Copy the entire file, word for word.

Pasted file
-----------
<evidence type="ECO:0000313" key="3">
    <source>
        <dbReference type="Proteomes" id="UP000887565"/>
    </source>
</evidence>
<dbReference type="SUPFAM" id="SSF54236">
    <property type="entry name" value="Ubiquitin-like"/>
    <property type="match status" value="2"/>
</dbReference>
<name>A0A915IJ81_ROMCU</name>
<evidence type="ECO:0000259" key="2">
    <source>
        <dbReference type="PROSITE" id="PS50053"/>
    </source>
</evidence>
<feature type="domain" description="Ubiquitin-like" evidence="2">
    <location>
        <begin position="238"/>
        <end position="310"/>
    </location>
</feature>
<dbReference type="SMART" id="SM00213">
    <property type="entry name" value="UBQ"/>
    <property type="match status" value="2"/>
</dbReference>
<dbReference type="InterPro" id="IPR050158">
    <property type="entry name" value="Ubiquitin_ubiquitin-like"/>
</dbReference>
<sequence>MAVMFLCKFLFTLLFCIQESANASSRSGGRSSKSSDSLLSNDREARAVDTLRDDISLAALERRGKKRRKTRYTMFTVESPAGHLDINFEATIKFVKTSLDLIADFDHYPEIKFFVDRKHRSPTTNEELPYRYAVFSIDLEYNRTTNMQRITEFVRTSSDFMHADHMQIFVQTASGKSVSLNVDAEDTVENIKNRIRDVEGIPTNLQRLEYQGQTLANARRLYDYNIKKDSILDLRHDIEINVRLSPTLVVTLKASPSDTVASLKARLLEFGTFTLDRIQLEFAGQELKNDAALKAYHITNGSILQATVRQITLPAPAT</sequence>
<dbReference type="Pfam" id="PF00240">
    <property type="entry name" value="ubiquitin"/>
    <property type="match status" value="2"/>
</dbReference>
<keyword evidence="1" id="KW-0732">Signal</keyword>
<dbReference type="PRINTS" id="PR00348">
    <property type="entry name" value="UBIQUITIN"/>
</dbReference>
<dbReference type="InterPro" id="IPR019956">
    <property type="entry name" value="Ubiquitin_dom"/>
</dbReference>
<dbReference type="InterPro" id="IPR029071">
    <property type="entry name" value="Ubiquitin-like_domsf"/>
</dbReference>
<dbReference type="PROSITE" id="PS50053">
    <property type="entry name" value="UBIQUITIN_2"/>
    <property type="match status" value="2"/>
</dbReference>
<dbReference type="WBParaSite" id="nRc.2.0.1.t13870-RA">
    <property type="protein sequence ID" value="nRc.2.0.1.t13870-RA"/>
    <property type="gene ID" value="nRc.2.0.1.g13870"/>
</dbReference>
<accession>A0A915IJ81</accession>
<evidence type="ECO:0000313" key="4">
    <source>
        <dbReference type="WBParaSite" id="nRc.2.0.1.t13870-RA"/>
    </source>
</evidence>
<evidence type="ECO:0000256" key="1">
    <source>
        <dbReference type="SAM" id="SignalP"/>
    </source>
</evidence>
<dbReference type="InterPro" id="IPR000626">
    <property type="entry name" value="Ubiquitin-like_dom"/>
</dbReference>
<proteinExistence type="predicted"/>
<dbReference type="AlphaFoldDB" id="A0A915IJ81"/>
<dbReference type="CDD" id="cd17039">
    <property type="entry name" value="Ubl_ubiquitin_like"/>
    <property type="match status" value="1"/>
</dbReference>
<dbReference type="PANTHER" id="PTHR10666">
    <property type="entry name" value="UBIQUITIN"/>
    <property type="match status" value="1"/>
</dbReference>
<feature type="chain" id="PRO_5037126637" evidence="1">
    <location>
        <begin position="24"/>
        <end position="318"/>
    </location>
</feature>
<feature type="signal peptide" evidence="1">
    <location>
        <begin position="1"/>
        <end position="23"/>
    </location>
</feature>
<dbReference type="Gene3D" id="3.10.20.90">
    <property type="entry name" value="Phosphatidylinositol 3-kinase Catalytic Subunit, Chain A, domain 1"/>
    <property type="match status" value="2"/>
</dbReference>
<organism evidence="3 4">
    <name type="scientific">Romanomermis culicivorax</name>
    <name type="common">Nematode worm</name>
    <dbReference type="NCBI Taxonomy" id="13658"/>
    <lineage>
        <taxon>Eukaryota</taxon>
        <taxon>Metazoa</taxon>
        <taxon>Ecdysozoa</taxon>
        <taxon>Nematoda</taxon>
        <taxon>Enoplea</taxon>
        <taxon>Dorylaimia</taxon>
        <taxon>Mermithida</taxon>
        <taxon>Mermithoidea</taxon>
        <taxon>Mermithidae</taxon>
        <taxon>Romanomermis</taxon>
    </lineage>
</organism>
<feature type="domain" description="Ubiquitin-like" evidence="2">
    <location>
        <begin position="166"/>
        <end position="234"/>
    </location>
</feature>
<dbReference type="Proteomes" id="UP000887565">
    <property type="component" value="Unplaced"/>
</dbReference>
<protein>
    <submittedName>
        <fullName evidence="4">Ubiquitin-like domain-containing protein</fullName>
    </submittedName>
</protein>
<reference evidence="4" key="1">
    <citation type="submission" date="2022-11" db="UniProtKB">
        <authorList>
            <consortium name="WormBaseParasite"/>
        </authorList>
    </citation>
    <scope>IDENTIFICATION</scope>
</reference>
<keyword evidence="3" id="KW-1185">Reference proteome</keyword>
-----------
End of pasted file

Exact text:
<evidence type="ECO:0000313" key="3">
    <source>
        <dbReference type="Proteomes" id="UP000887565"/>
    </source>
</evidence>
<dbReference type="SUPFAM" id="SSF54236">
    <property type="entry name" value="Ubiquitin-like"/>
    <property type="match status" value="2"/>
</dbReference>
<name>A0A915IJ81_ROMCU</name>
<evidence type="ECO:0000259" key="2">
    <source>
        <dbReference type="PROSITE" id="PS50053"/>
    </source>
</evidence>
<feature type="domain" description="Ubiquitin-like" evidence="2">
    <location>
        <begin position="238"/>
        <end position="310"/>
    </location>
</feature>
<dbReference type="SMART" id="SM00213">
    <property type="entry name" value="UBQ"/>
    <property type="match status" value="2"/>
</dbReference>
<dbReference type="InterPro" id="IPR050158">
    <property type="entry name" value="Ubiquitin_ubiquitin-like"/>
</dbReference>
<sequence>MAVMFLCKFLFTLLFCIQESANASSRSGGRSSKSSDSLLSNDREARAVDTLRDDISLAALERRGKKRRKTRYTMFTVESPAGHLDINFEATIKFVKTSLDLIADFDHYPEIKFFVDRKHRSPTTNEELPYRYAVFSIDLEYNRTTNMQRITEFVRTSSDFMHADHMQIFVQTASGKSVSLNVDAEDTVENIKNRIRDVEGIPTNLQRLEYQGQTLANARRLYDYNIKKDSILDLRHDIEINVRLSPTLVVTLKASPSDTVASLKARLLEFGTFTLDRIQLEFAGQELKNDAALKAYHITNGSILQATVRQITLPAPAT</sequence>
<dbReference type="Pfam" id="PF00240">
    <property type="entry name" value="ubiquitin"/>
    <property type="match status" value="2"/>
</dbReference>
<keyword evidence="1" id="KW-0732">Signal</keyword>
<dbReference type="PRINTS" id="PR00348">
    <property type="entry name" value="UBIQUITIN"/>
</dbReference>
<dbReference type="InterPro" id="IPR019956">
    <property type="entry name" value="Ubiquitin_dom"/>
</dbReference>
<dbReference type="InterPro" id="IPR029071">
    <property type="entry name" value="Ubiquitin-like_domsf"/>
</dbReference>
<dbReference type="PROSITE" id="PS50053">
    <property type="entry name" value="UBIQUITIN_2"/>
    <property type="match status" value="2"/>
</dbReference>
<dbReference type="WBParaSite" id="nRc.2.0.1.t13870-RA">
    <property type="protein sequence ID" value="nRc.2.0.1.t13870-RA"/>
    <property type="gene ID" value="nRc.2.0.1.g13870"/>
</dbReference>
<accession>A0A915IJ81</accession>
<evidence type="ECO:0000313" key="4">
    <source>
        <dbReference type="WBParaSite" id="nRc.2.0.1.t13870-RA"/>
    </source>
</evidence>
<evidence type="ECO:0000256" key="1">
    <source>
        <dbReference type="SAM" id="SignalP"/>
    </source>
</evidence>
<dbReference type="InterPro" id="IPR000626">
    <property type="entry name" value="Ubiquitin-like_dom"/>
</dbReference>
<proteinExistence type="predicted"/>
<dbReference type="AlphaFoldDB" id="A0A915IJ81"/>
<dbReference type="CDD" id="cd17039">
    <property type="entry name" value="Ubl_ubiquitin_like"/>
    <property type="match status" value="1"/>
</dbReference>
<dbReference type="PANTHER" id="PTHR10666">
    <property type="entry name" value="UBIQUITIN"/>
    <property type="match status" value="1"/>
</dbReference>
<feature type="chain" id="PRO_5037126637" evidence="1">
    <location>
        <begin position="24"/>
        <end position="318"/>
    </location>
</feature>
<feature type="signal peptide" evidence="1">
    <location>
        <begin position="1"/>
        <end position="23"/>
    </location>
</feature>
<dbReference type="Gene3D" id="3.10.20.90">
    <property type="entry name" value="Phosphatidylinositol 3-kinase Catalytic Subunit, Chain A, domain 1"/>
    <property type="match status" value="2"/>
</dbReference>
<organism evidence="3 4">
    <name type="scientific">Romanomermis culicivorax</name>
    <name type="common">Nematode worm</name>
    <dbReference type="NCBI Taxonomy" id="13658"/>
    <lineage>
        <taxon>Eukaryota</taxon>
        <taxon>Metazoa</taxon>
        <taxon>Ecdysozoa</taxon>
        <taxon>Nematoda</taxon>
        <taxon>Enoplea</taxon>
        <taxon>Dorylaimia</taxon>
        <taxon>Mermithida</taxon>
        <taxon>Mermithoidea</taxon>
        <taxon>Mermithidae</taxon>
        <taxon>Romanomermis</taxon>
    </lineage>
</organism>
<feature type="domain" description="Ubiquitin-like" evidence="2">
    <location>
        <begin position="166"/>
        <end position="234"/>
    </location>
</feature>
<dbReference type="Proteomes" id="UP000887565">
    <property type="component" value="Unplaced"/>
</dbReference>
<protein>
    <submittedName>
        <fullName evidence="4">Ubiquitin-like domain-containing protein</fullName>
    </submittedName>
</protein>
<reference evidence="4" key="1">
    <citation type="submission" date="2022-11" db="UniProtKB">
        <authorList>
            <consortium name="WormBaseParasite"/>
        </authorList>
    </citation>
    <scope>IDENTIFICATION</scope>
</reference>
<keyword evidence="3" id="KW-1185">Reference proteome</keyword>